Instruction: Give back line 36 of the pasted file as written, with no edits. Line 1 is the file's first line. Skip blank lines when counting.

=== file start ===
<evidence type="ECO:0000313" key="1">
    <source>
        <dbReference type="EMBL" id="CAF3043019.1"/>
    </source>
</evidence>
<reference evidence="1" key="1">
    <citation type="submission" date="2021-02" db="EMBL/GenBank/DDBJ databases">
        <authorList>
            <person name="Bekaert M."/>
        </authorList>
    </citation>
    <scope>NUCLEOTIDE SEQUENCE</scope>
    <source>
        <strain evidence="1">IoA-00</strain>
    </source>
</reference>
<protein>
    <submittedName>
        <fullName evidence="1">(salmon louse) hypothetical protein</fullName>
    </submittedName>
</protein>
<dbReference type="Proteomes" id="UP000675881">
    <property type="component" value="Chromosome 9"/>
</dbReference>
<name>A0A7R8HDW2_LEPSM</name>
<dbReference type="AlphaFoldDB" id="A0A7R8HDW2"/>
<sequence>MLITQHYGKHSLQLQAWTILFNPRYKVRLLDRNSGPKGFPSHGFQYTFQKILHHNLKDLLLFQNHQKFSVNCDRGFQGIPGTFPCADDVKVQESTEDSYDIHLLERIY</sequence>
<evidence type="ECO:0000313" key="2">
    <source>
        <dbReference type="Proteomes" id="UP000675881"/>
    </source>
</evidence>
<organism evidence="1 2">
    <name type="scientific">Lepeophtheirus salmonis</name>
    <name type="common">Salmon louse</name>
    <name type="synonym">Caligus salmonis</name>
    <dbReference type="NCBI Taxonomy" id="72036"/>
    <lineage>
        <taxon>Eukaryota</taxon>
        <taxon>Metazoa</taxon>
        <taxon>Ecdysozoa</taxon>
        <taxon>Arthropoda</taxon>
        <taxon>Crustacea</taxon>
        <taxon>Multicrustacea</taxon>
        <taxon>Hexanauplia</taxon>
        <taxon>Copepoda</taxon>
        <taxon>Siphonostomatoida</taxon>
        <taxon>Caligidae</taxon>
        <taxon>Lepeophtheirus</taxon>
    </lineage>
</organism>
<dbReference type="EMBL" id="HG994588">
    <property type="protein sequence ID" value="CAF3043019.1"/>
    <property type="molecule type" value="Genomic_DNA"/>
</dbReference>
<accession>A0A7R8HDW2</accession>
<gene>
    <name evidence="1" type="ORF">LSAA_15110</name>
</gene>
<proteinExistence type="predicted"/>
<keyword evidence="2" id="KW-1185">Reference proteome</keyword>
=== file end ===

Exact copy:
    <name type="synonym">Caligus salmonis</name>